Stairs and Spokes


I’ve been riding my 20" Summit frequently and recently I have managed to ride backwards long distances and I can turn going backwards; I can now hop curbs, and yesterday I hopped several stairs, including a 3-stair set. I’m fairly happy about it.

The down side is that I’ve put my uni through the ringer doing it. I constantly have to tighten the left side of the axle where the crank attaches (usually once per hard day of riding) and now I’m getting creaking sounds that are pretty clearly coming from the spokes. Everything else on the cycle is tight and it sounds like the spokes.

I have a spoke wrench that fits them but I’ve never personally used it. How do I know how far to tighten them? I dont want to go to far. Which way do I turn them? The usual direction?


I can’t give you much advice, but from my infrequent fumbling efforts I can tell you that you need to turn the spoke key in the opposite direction to what you’d expect because you’re tackling it from behind the thread.

i.e. to tighen, turn it anticlockwise, not clockwise.

Turn only a quarter or half turn at a time and remember which ones you’ve turned so you can undo it if it makes things worse.

Better still, find an old wheel and practise on it before doing it on the uni.

On the plus side I’ve never ruined my wheel despite the fact that when I first did it I got the turning direction wrong.


Thanks. Hmm …

If there is a good chance I can screw the thing up. maybe I should let the bike shop tighten the spokes. I can’t even tell which ones need tightening, I can just hear them when I ride.

Any tips for figuring out which ones arent tight? Do they move excessively more than the tight spokes? Will they make a sound if tugged. Will they clearly be loose when I use the spoke wrench, and then clearly be tight after a turn? Or not?


my friend had the same problem with his summit…yet oddly enough he never got it fixed for some reason, even though i told him repeatedly…ahh, great memories of kris.

anyway, if you’ve never gotten the spokes trued, that’s probably it. the first 5 set i cleared on my KH20 got me a trip to the bike shop. after that it’s been way more infrequent, maybe once or twice. it happens though even if your uni isn’t new, but for ten to twenty bucks you can get it fixed for you at a bike shop, and that’s the way i’ve always done it. however, make sure the people you give your uni to know what they’re doing. i had a bike shop give me a refund and a dissassembled unicycle because they couldn’t put it back together. it was that odd thing where you have to squeeze the fork on the KH frame. if you have one and you’ve taken it apart you probably know what i’m talking about. anyway, hope i’ve given some halfway decent advice.

Look for the obvious


I am no expert wheelbuilder but I have found that noise is usually coming from a spoke or two that are extremely loose, so loose that they don’t maintain tension at certain positions of the wheel.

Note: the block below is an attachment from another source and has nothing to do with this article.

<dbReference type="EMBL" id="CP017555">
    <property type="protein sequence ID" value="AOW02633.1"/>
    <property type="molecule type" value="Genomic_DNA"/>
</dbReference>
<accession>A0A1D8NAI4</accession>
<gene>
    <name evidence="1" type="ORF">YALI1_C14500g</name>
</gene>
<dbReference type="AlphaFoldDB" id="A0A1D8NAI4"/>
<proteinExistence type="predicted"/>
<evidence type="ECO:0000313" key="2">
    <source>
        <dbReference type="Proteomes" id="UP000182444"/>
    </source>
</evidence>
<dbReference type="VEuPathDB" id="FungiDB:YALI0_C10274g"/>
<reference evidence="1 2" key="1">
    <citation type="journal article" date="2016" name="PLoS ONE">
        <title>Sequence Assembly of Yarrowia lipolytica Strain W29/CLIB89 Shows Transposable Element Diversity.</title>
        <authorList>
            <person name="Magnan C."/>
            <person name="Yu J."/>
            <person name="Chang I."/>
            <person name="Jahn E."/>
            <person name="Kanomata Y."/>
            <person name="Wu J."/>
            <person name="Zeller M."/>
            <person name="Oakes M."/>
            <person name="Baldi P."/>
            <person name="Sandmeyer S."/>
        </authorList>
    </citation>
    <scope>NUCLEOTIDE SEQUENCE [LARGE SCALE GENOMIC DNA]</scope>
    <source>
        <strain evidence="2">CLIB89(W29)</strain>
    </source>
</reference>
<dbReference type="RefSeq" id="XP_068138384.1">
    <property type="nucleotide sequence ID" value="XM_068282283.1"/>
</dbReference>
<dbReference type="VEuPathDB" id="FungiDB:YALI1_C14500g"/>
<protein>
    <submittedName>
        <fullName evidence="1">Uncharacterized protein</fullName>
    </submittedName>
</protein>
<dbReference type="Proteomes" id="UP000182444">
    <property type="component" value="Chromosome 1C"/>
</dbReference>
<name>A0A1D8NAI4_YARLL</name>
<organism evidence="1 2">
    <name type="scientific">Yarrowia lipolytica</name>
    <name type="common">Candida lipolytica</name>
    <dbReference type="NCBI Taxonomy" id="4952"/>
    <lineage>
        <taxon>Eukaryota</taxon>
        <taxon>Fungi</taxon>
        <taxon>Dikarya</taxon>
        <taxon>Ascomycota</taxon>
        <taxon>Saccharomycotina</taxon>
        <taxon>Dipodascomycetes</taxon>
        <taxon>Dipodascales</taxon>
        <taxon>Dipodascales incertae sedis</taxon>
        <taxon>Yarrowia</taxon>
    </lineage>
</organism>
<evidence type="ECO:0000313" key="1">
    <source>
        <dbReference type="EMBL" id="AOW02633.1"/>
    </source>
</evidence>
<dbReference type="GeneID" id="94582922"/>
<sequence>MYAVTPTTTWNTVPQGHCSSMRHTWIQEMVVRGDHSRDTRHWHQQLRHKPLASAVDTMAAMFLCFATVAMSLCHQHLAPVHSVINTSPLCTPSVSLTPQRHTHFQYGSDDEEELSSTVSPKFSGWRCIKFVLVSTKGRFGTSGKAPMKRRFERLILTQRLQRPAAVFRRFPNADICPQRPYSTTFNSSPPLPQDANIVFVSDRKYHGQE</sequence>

You can go around the wheel with your hands, grasping two spokes on the same side of the wheel and pulling them together. This gives you a rough idea of the tension and you will probably find one or two problem spokes. As mentioned before, you are turning the nipple not the spoke so you have to look at it from the tire down toward the hub and turn clockwise (counterclockwise if you are looking from the hub down to the rim).

If you only have a few loose spokes then tightening them up is no big deal, but tightening a lot of spokes affects the trueness of the wheel, in that case you should use a truing stand.

Someone on the list a while ago suggested having a bike shop tighten all the spokes if you are doing big drops, etc. Probably the tension should be quite a bit higher than a bicycle wheel built for the same sport, after all there is only one wheel bearing all the weight of the rider.


I just recently had to do the same thing to my summit. Tommy, who has many years of equipment tweeking experience, casually advised me to:

Start at the valve stem (so you can remember where to stop) and turn each spoke nut only one turn. Work your way round and don’t stop and don’t forget where you are. If the wheel is horribly out of tru, I’d seek professional help. But mine was just making creaking noises.

As for which way to turn, I was able to see some threads sticking out the top of ea nut and analyze which way was tightening.

And a resounding “Attaboy” on your cool new tricks!!


Thanks for the advice and the congrats!

Thanks to everyone else for advice as well.



Even though I had never used it before, I did have a spoke wrench, so I tightened most of them a quarter or half a crank. Some (5 or 6 total on the whole wheel) were already tight to the point I could tell I shouldnt tighten them again, and 4 or 5 were loose to the point that I felt tightening them 3/4 to 1 full turn was appropriate. Of course I didnt really know what I was shooting for. I think I mostly lucked out or managed to sense the right feel because when I was done, I couldnt pull on the spokes in pairs and notice any more difference in tension. Also, when I rode it, 95% of the creaking was gone (so perhaps I didnt quite tighten one quite perfectly). Most important, in a quick check, my wheel still seems to be true.

AND on the subject of stairs, I managed to hop up 4 of them just now. Not in one leap, no. I just mean 4 in a row without messing up. Hey, I’m new to hopping up stuff, so for me thats good. I lowered my seat after sawing off 2.25 inches off the seat post and … it doesnt seem to add more height, but I probably dont know how to utilize it yet. It did make riding harder though, but not too bad. :slight_smile:

Thanks for the tips!